Mayflower Consulting director Sarah Penn says there has been minimal interest in limited licensing by accounting firms, and among the accountants who did apply for a licence there is still widespread confusion as to what exactly constitutes financial advice and when a statement of advice is required.
Only 1,181 applications for limited AFSLs were made during the three-year transition period of July 2013 to July 2016.
“I do wonder whether ASIC in the next five years or so will actually remove the limited licence altogether because the take-up has been marginal and there’s been so many implementation issues with it in terms of how you operate under a limited licence,” Ms Penn said.
As with other types of new legislation, there have been many “teething issues” with the limited licensing regime.
“This would be fine if it was an industry-wide thing and everyone had this new licence [because] ASIC and industry would then have to figure out how to make it work, but there’s only a few hundred licences out there,” Ms Penn said.
“I don’t think anyone at a policy level has the interest or the time to try and figure out all these teething issues, and really, there’s not very much advantage of a limited licence over a full licence.”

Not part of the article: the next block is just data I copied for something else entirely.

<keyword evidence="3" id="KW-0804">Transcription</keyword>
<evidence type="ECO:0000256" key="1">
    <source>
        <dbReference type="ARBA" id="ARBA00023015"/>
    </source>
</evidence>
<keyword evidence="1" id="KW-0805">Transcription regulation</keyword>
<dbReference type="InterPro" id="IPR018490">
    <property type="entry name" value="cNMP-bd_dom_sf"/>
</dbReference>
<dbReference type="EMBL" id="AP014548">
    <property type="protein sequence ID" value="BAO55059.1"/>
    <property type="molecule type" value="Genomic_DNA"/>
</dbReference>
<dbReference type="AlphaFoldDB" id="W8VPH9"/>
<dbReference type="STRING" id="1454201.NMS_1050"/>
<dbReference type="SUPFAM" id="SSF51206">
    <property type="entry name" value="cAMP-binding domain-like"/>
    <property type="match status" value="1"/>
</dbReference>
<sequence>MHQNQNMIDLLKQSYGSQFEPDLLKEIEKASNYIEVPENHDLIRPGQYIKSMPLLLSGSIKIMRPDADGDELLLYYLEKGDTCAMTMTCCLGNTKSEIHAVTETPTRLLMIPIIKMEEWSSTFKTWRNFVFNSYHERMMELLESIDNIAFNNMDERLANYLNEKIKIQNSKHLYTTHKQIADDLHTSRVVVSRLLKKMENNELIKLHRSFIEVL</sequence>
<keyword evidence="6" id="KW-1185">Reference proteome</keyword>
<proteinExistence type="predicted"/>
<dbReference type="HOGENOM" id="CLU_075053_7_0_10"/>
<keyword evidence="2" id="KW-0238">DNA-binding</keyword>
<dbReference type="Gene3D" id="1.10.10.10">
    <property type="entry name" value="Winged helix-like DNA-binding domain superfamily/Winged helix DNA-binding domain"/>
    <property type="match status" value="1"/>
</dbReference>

Mr Penn said the limited licence has failed to add any real value to the industry and resulted in “headaches instead”.
“I don’t think there’ll be much work done on it and they’ll either die a natural death or at some point someone at ASIC will turn around and say, ‘This is just causing everyone more work for no added benefit’”.
Accountants Daily reported last week that while interest in providing SMSF services is on the rise with accountants, the majority of accounting firms rate licensing as a low priority.
Of the respondents to The Bstar 2017/18 Accountants Research Report, conducted in partnership with BT Financial Group, 71 per cent rated their need to act on the issue of licensing as low.
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